Coca-Cola, Global Communities Provide Safe Drinking Water to Rural Communities


Salala District, Bong County – The Coca-Cola Africa Foundation in partnership with Global Communities has turned over 350 hand pumps to several communities in Bong, Lofa and Nimba Counties under its WASH Entrepreneur’s Learning and Livelihood (WELL) Project.

Report by Gerald C. Koinyeneh – [email protected]

Speaking at the official turn over ceremony Friday, July 14, in Salala District, Bong County, the Communication and Public Affairs Director of Coca-Cola, Victor B.J. George noted that the project is his entity’s way of giving back to the community.

He noted that the project is also part of the Coca-Cola Golden Triangle Partnership Fund which is delivering an integrated community development program in the aftermath of the Ebola virus by deploying the assets of the Coco-Cola Systems through the provision of sustainable clean water access and capacity building support to national health systems; as well as empowering women, and giving support to orphans and other vulnerable children (OVCs).

He described the program as a unique one because of the measures put in place to keep it sustainable and called on the community to take ownership of the facilities installed.

“We are doing this because without the survival of the community, we as a business will not survive. We believe that the best thing we can do is to empower you, the people because technically anybody here is a consumer of Coca-Cola. So, we have to respect you that is why we are empowering you. Let us admonish you that as we invest in you, make us proud to use these facilities properly,” he asserted.

Also speaking, the Country Manager of Global Communities Alenjandro Tellez, lauded the community, especially the women for the pivotal role played in the successful implementation of the WELL project and asserted that the inclusion of women is a clear demonstration that they are capable of contributing positively to the community.

“What makes me glad is to see the community people; and I would like to highlight the high number of women presence here.”

“We have to understand, especially, we men, the main role that women have in our communities, and how strong women are. So this project also include women as part of WASH entrepreneur, as a way to demonstrate that women are capable to do whatever they want to do, with support as the same condition as men,” Tellez noted.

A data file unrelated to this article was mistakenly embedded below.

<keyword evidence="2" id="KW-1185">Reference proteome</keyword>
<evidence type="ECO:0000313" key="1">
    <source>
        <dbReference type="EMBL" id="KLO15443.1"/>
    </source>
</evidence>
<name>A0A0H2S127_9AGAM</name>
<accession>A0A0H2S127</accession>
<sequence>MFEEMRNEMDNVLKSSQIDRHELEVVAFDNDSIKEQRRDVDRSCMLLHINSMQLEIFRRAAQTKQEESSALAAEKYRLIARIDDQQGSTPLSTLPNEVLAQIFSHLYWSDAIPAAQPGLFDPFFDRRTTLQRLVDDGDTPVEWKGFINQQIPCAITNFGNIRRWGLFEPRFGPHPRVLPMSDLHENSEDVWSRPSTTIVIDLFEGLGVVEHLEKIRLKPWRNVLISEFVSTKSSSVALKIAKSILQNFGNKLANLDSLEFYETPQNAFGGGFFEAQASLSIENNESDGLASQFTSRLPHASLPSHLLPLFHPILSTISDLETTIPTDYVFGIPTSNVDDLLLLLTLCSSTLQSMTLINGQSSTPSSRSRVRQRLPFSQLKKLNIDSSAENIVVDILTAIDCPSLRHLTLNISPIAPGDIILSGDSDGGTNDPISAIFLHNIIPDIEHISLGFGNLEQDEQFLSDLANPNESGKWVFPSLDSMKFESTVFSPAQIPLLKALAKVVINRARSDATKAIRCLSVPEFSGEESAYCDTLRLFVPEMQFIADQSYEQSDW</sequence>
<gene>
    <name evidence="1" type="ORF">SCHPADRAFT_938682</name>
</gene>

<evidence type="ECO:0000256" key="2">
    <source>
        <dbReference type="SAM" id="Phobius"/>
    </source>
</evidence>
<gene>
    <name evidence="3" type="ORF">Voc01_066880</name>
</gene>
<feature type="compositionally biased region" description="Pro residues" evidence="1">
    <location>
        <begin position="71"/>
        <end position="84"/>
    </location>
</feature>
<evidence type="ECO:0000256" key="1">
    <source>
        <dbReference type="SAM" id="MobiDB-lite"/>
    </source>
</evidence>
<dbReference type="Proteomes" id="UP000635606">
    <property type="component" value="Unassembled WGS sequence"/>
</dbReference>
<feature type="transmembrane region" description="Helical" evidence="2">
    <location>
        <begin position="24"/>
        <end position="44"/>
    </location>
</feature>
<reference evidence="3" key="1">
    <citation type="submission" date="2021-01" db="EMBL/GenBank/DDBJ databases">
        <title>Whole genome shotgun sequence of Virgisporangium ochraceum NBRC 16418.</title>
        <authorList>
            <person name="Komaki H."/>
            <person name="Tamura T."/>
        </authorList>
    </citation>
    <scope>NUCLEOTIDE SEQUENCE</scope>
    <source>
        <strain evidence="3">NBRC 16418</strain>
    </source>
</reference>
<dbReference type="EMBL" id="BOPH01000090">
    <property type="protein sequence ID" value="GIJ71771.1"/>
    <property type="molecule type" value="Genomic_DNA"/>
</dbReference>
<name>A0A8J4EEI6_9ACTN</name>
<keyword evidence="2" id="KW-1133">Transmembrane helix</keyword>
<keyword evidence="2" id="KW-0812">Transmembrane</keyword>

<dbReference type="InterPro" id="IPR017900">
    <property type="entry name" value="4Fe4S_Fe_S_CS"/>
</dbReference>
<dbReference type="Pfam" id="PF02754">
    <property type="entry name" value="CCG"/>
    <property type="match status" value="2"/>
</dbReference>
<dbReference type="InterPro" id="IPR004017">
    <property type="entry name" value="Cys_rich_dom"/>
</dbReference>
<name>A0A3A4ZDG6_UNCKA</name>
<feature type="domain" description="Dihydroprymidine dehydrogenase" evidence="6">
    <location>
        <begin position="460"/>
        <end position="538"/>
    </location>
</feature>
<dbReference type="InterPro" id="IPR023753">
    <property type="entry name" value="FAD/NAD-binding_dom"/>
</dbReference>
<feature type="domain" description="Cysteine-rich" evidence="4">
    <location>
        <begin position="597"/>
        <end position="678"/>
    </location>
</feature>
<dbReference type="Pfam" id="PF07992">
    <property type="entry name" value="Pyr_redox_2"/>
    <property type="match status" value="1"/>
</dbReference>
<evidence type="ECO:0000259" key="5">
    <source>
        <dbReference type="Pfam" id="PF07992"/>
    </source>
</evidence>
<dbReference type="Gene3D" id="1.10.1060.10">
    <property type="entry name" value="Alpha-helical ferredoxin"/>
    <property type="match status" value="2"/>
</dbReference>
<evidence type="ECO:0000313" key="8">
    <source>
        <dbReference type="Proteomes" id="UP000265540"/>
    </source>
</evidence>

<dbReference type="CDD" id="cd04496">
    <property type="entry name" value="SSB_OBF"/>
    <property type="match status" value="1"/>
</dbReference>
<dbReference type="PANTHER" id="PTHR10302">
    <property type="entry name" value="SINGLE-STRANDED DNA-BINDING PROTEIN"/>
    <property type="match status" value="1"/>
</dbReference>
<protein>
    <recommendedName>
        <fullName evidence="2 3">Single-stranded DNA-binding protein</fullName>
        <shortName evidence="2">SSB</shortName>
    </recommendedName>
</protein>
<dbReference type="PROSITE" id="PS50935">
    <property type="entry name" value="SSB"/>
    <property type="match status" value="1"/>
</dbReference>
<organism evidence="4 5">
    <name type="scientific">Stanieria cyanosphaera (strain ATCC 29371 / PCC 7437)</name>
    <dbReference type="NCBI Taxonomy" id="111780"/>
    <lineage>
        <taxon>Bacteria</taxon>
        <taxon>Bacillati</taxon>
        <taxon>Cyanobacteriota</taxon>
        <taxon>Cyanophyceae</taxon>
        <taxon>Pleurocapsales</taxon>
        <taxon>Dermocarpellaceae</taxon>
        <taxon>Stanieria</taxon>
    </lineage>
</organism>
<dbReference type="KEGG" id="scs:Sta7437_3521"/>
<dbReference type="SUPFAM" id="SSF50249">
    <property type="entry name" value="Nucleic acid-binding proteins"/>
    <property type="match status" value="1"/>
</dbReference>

Giving the overview of the project earlier, Global Community’s Project Manager, Alex Keimbie explained that under the project,  which was funded by Coca-Coca and implemented by GC, about 367 hand pumps were erected and repaired in 570 communities and three schools in Bong, Lofa and Nimba Counties.

Keimbie explained that over 90 community members including women were trained as WASH entrepreneurs to manage and repair their facilities.

Meanwhile, the program was graced by residents and government officials from the three targeted counties.

Assistant Minister of Public Works, George Yango and the Assistant Development Superintendent of Bong County, Anthony B. Sheriff both admonished the communities to take ownership of the facilities.

Mr. Sheriff averred that in the past, facilities constructed by NGOs and the government were misused and damaged because community dwellers were thought the basic skills to repair and managed them properly, but with skills acquired by the WASH entrepreneurs, the facilities will now be sustained.

“Government cannot send water to all of these villages. I am very happy to see the young people who have just graduated with these basic skills. If that opportunity is provided throughout Liberia, I think we will not have water problem,” he averred.

For their part, the trained WASH entrepreneurs, through their President, Marie Yah, thanked Coca-Cola and Global Communities for the knowledge and vowed to use in the interest of their communities.

The Coca-Cola/Global Communities WELL project came on a heel of a WHO/UNICEF Joint Monitoring Program for Water, Sanitation and Hygiene, which estimated that over 77% of Liberians lack access to safe water, adequate toilet, and proper hygiene; while, 6 out of 10 Liberians practice open defecation due to the lack of adequate toilet facilities.

Furthermore, the group stated that over 60% of all illnesses in Liberian are caused by or linked to poor water, inadequate sanitation and improper hygiene; further, concluding that over half of all hospital beds in the country are filled by people suffering from diseases related to water, sanitation and hygiene.

Additionally, the group said that schoolchildren in Liberia lost an average of 40 school days each year due to diseases related to or caused by the lack of improvements in these critical areas; adding that nearly 3 out of every 5 deaths among children under the age of 5 years are due to diseases related to water, sanitation and hygiene.

The group also stated that more than half of school-age girls who drop out of school do so because of the absence of a suitable toilet and availability of safe water.

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